Thursday, August 11, 2011

Let them eat cake: Mutu maathi dhunga raakhi hasnu parya chha.


Let them eat cake
Mutu maathi dhunga raakhi hasnu parya chha.

The remembrance of things past is part recollection and part recreation. Like the appearance of a rainbow on a rain-soaked day, memorable occurrences are too fleeting to leave a permanent impression. What we later remember is largely a picture of our own imagination. And with every lick, a part of the ice-cream melts in the mouth. Describing such experiences based on memory is, then, an exercise in creativity.

This story too is part fact, part fiction—a factional account. Much scientific research has shown that memory cannot be trusted without independent sources of verification. Details of this description may not stand up to close scrutiny. After all, it was such a long time ago, and memory starts to weaken with age.

Once there lived a carefree youth in a rented room inside Narsingh Camp at Thamel. Two of his immediate neighbours staying on the same floor of the house were a taxi driver and a cook. The young man never paid much attention to either. That was until he discovered, quite by chance, that the taxi driver was none other than Nepal’s most famous singer, the late Narayan Gopal.

The taxi driver Narayan Gopal was unusually shy. He didn’t talk much with anyone, let alone the young man who apparently did nothing, other than read thick tomes all day long. Confronted with awe-struck namaskars, the legendary singer would sometimes respond with an absent-minded wave of his hand—highly creative people are introverted because their minds are otherwise occupied. In addition to being an idol to his fans, Narayan Gopal is now a cultural symbol of even Nepal’s self-styled progressives.

Marxist critics lament that Narayan Gopal didn’t sing “songs of the people”. That is probably the best compliment to Narayan Gopal. Good thing he didn’t, Narayan Gopal didn’t need to prove himself to anyone. He had attained, to use a Gandhian expression, “a harmony between thought and action, experienced the unity between art and life”. He didn’t need to be a card-carrying representative of the masses to speak to them through music. And Narayan Gopal’s songs purified the soul.

Mass media, and democracy, turned Narayan Gopal into a national icon. But the neighbour in the Thamel apartment, Babu Kaji, turned out to be a different sort of artist in a medium that is much less recognised. He became the Master Chef of Nanglo—another name that is now a legend in its own right. For quarter of a century, Babu Kaji’s creations have pampered the palate of millions of finicky connoisseurs and demanding customers.

Zealous fans of our Swar-Samrat will find it preposterous to put Babu Kaji on a pedestal with their idol. But Narayan Gopal himself would have had no objection. He was a practical person with few pretensions. And Proust would have certainly approved: no art is as powerful as an honest portrayal of everyday life.

At the rooftop restaurant of Nanglo recently, I was struck again by the magic that ambience and food can evoke. There was an aroma of hot soup wafting in the winter sun, the sight and sound of a sizzler arriving. In such a setting, Ashutosh Tiwari planning a month-long art festival patterned after something similar in Europe, or Renchin Yonjan visualising a grand boulevard on the scale of Champs Elysee between Bhadrakali and Singha Darbar, sound perfectly realistic. Eating in the sun below the blue skies in the company of friends you realise what may have made Louis Armstrong sing “What a wonderful world”.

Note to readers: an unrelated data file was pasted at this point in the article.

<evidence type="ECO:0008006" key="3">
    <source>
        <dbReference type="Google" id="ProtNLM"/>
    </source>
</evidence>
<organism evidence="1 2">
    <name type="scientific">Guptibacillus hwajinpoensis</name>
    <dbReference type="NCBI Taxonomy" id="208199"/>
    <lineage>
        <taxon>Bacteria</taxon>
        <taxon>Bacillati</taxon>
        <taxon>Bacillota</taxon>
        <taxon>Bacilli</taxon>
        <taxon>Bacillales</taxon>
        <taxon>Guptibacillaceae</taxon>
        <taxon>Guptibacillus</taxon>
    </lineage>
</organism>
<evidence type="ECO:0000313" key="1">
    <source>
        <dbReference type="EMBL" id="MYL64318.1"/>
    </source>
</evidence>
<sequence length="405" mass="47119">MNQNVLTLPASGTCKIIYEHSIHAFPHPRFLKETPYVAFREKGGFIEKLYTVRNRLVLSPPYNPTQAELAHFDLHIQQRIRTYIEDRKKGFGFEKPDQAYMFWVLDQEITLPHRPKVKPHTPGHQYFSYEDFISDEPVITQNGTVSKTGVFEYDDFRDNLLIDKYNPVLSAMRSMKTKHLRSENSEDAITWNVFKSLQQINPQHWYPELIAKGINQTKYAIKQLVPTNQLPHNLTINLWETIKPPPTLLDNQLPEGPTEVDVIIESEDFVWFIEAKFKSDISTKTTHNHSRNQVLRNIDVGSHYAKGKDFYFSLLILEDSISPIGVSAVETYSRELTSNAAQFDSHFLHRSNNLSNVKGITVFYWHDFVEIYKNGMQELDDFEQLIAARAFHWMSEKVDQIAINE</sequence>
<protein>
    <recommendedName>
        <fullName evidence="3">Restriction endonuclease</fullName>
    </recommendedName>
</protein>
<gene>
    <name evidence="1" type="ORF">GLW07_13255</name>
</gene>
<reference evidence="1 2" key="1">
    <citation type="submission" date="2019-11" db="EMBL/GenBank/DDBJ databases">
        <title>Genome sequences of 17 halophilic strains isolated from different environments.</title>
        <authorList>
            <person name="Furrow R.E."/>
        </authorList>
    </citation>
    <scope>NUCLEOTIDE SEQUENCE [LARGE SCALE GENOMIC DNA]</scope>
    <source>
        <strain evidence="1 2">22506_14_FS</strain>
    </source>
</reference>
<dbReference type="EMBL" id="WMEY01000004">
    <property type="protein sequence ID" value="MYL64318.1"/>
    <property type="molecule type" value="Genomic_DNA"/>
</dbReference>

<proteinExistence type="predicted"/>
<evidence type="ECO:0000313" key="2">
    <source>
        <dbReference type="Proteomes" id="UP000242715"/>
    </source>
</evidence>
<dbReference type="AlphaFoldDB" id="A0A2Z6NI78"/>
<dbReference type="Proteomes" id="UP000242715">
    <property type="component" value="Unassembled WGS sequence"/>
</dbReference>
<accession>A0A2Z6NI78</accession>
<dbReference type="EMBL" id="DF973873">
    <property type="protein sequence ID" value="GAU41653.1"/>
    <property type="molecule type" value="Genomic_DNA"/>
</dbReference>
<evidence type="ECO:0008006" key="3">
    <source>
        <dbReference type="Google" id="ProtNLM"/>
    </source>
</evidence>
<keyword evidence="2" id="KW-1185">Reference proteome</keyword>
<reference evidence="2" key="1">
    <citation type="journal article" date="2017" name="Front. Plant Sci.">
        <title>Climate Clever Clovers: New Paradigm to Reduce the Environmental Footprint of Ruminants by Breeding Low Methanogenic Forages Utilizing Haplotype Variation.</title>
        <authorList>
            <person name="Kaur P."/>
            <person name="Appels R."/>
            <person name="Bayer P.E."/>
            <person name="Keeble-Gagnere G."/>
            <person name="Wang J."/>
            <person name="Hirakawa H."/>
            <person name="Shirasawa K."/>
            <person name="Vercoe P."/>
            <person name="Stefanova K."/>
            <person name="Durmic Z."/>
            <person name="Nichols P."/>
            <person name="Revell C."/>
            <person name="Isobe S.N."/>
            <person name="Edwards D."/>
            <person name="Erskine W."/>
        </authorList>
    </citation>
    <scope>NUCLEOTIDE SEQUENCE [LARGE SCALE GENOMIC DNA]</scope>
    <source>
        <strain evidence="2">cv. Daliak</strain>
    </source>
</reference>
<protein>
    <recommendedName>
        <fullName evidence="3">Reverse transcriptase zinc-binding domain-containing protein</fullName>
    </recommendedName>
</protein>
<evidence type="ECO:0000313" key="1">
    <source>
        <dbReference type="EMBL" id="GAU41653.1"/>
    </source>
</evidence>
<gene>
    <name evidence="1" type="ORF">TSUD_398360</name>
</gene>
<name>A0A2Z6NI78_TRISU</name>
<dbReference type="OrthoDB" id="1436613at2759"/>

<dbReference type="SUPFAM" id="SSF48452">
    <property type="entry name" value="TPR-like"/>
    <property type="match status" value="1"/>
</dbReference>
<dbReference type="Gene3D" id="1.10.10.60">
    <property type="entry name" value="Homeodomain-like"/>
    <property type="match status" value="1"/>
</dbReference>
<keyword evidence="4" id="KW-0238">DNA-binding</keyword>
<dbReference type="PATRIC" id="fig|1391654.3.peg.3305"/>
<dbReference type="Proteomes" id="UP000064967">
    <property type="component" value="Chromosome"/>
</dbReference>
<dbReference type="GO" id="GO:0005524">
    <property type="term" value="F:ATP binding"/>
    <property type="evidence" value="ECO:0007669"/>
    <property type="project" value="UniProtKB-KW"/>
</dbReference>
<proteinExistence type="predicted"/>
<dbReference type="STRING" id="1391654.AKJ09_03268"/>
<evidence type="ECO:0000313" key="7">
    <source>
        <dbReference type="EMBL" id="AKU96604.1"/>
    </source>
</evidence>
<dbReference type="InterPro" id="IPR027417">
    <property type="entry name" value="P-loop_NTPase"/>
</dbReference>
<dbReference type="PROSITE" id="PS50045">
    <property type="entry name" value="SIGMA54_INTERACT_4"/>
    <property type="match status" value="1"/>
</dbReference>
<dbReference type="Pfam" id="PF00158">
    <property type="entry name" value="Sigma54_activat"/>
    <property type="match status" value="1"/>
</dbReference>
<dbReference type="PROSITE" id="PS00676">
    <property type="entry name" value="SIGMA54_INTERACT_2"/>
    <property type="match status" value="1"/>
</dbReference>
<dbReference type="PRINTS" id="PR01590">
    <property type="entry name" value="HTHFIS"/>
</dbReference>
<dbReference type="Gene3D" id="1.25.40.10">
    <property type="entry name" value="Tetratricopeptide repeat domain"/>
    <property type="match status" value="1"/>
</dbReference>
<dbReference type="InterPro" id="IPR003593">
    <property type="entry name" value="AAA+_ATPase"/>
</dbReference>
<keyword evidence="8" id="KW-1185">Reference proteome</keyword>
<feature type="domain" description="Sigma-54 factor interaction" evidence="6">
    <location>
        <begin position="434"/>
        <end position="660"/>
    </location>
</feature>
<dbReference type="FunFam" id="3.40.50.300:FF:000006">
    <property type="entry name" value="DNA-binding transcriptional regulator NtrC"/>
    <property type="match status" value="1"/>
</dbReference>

But joy is a fragile feeling. It falls on the ground of hard realities, and shatters. A bejewelled woman is by the door of her car, a uniformed chauffeur shoos two street kids away. Sher Bahadur Deuba’s government is generating taxes through an ordinance. Holding the SAARC Summit was a matter of prestige for Nepal, and Deuba looked visibly gleeful when he suddenly saw President Musharraf extending his hand to Prime Minister Vajpayee. But raising taxes to pay for his 41-member jumbo cabinet?

Perhaps Deuba’s political mentor has an answer. Asked whether his personal honesty had any meaning in the political environment of a country where the word politics itself has become synonymous with corruption, Krishna Prasad Bhattarai replied on camera that being a rose could relieve you from the guilt of having mounds of manure at your roots. And only Finance Minister Ram Sharan Mahat could have come up with a scheme as ingenious as voluntary disclosure of property. Mahat is so forgetful that he once forgot to disclose his own foreign bank account.

As the third flatmate, that carefree youth sharing the Thamel apartment with Babu Kaji and Narayan Gopal, I look at the two and realise that living with inconsistencies is what makes life bearable in these contradictory times.

(This article was published in Nepali Times #78, February, 2002)

The following responses to the article were published in Nepali Times #82 (22-28 February, 2002)

CK Lal’s “Let them eat cake” (#78) about “Swar Samrat” Narayan Gopal has attracted the attention of this Trust. Lal’s recollections are interesting and wonderful, but what disturbed and shattered me badly was his reference to the singer being a taxi driver. I was with my husband during that period, and I am quite sure he never even touched the steering wheel of a taxi, let alone any vehicle with four wheels.
Pemala Guruwacharya
Narayan Gopal Music Trust

CK Lal replies: “Despite my advancing age, I stand by my memory.”

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